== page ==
michael orlitzky

CVE-2017-12847: Nagios core privilege escalation via PID file manipulation​

Product
Nagios core
Vendor
Nagios Enterprises, LLC
Versions affected
4.3.2 and earlier
Published on
2017-08-14
Author
Michael Orlitzky
Fixed in
commits 1b19734 and 3baffa7, version 4.3.3
Bug report
https://github.com/NagiosEnterprises/nagioscore/issues/404
MITRE
https://cve.mitre.org/cgi-bin/cvename.cgi?name=CVE-2017-12847
OSS-security
http://www.openwall.com/lists/oss-security/2017/08/16/7
Acknowledgments
Bryan Heden for his fast response and help

Summary

Nagios 4.3.2 and earlier creates a PID file after dropping privileges to a non-root account. This is exploitable by that non-root account to kill root processes, because the init script supplied by Nagios (and many distributions) will send a SIGTERM to the contents of the PID file upon stopping the service.

Details

The purpose of the PID file is to hold the PID of the running daemon, so that later it can be stopped, restarted, or otherwise signalled (many daemons reload their configurations in response to a SIGHUP). To fulfill that purpose, the contents of the PID file need to be trustworthy. If the PID file is writable by a non-root user, then he can replace its contents with the PID of a root process. Afterwards, any attempt to signal the PID contained in the PID file will instead signal a root process chosen by the non-root user (a vulnerability).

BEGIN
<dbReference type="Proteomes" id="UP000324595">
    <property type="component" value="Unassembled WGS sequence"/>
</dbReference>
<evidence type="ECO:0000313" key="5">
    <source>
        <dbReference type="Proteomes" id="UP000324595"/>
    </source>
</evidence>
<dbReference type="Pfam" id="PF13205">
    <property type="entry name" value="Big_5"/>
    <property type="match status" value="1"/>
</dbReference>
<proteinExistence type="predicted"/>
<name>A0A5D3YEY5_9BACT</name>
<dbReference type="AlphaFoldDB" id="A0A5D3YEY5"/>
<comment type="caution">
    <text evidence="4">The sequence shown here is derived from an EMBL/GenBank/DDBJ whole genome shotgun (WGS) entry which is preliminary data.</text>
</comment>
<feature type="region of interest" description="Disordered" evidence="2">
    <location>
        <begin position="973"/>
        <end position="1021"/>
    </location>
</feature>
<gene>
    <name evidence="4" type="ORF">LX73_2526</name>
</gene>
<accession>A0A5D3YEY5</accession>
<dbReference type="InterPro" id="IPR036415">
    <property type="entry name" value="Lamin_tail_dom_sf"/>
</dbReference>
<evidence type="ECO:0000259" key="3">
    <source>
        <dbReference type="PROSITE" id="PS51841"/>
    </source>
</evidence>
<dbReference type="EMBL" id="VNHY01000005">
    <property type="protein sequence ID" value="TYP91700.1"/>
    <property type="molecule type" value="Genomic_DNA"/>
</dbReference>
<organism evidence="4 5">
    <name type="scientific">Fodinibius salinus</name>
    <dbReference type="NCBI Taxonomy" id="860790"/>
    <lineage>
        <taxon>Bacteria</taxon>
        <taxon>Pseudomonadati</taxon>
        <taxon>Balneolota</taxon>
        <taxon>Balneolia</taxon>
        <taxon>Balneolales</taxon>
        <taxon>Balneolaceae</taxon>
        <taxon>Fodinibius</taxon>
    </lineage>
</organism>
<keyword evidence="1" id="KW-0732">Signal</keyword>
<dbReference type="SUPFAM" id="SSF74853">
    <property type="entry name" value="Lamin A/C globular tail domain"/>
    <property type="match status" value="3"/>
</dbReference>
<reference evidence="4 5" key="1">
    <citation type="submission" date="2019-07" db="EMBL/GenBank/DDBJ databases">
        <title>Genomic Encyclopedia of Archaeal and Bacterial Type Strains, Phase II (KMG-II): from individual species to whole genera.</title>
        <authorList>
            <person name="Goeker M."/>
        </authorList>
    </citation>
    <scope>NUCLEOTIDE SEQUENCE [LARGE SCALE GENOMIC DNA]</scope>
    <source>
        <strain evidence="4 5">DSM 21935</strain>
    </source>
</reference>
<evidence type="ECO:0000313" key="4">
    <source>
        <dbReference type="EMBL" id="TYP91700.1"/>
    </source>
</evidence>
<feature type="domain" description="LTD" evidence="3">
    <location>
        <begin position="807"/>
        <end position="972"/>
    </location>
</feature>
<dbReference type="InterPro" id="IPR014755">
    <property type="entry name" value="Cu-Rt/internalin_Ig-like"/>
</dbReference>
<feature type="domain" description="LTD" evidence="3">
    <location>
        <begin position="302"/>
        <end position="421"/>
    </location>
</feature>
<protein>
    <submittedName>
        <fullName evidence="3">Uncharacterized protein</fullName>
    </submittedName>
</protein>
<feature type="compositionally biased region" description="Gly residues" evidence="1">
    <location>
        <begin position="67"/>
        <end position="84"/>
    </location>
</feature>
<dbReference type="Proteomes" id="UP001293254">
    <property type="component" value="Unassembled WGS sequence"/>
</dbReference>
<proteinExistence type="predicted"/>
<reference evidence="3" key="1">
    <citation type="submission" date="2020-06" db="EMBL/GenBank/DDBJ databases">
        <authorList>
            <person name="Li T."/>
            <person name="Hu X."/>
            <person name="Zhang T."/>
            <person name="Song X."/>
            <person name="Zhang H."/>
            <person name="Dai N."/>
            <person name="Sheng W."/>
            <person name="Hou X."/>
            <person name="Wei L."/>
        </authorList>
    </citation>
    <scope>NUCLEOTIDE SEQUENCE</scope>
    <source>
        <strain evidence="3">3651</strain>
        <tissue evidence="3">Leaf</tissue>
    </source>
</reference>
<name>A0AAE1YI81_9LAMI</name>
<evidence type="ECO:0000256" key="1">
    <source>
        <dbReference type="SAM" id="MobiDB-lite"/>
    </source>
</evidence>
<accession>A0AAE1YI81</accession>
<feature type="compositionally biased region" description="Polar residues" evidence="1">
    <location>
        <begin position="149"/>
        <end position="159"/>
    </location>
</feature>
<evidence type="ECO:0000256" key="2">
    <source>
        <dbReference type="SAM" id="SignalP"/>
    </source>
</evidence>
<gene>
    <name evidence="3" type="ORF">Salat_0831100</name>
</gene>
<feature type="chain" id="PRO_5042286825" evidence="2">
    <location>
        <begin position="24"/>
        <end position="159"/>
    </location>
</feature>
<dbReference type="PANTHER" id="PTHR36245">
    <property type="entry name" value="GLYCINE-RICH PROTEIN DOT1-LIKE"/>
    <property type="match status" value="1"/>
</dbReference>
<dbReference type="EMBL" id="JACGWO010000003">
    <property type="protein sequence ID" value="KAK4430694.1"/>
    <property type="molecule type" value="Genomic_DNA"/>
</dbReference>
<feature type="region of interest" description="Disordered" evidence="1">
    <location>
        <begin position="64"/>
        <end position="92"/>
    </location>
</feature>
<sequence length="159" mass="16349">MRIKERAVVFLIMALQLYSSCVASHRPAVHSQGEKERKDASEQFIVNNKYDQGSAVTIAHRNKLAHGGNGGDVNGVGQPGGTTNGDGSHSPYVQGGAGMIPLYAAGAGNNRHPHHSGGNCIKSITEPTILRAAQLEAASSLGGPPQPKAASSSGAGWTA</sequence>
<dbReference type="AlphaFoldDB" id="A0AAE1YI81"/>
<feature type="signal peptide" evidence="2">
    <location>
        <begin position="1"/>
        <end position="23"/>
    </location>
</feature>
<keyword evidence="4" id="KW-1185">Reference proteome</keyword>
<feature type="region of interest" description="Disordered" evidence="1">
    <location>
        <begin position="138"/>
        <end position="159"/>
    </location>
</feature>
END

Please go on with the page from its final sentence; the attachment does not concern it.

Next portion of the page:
This is commonly exploitable by init scripts that are run as root and which blindly trust the contents of their PID files. Nagios itself ships such an init script, daemon-init.in, so the risk is not theoretical in this case.

Exploitation

An example scenario involving an init script would be,

  1. I run /etc/init.d/nagios start to start the daemon.
  2. nagios drops to the nagios user.
  3. nagios writes its PID file, now owned by the nagios user.
  4. Someone compromises the daemon, which sits on the network.
  5. The attacker is generally limited in what he can do because the daemon doesn't run as root. However, he can write “1” into the PID file, and he does.
  6. I run /etc/init.d/nagios stop to stop the daemon while I investigate the weird behavior resulting from the hack.
  7. The machine reboots, because I killed PID 1 (this is normally restricted to root).

Resolution

The problem is avoided by creating the PID file as root, before dropping privileges. Init script writers and distribution packagers should relocate the PID file to /run or a similar root-owned directory.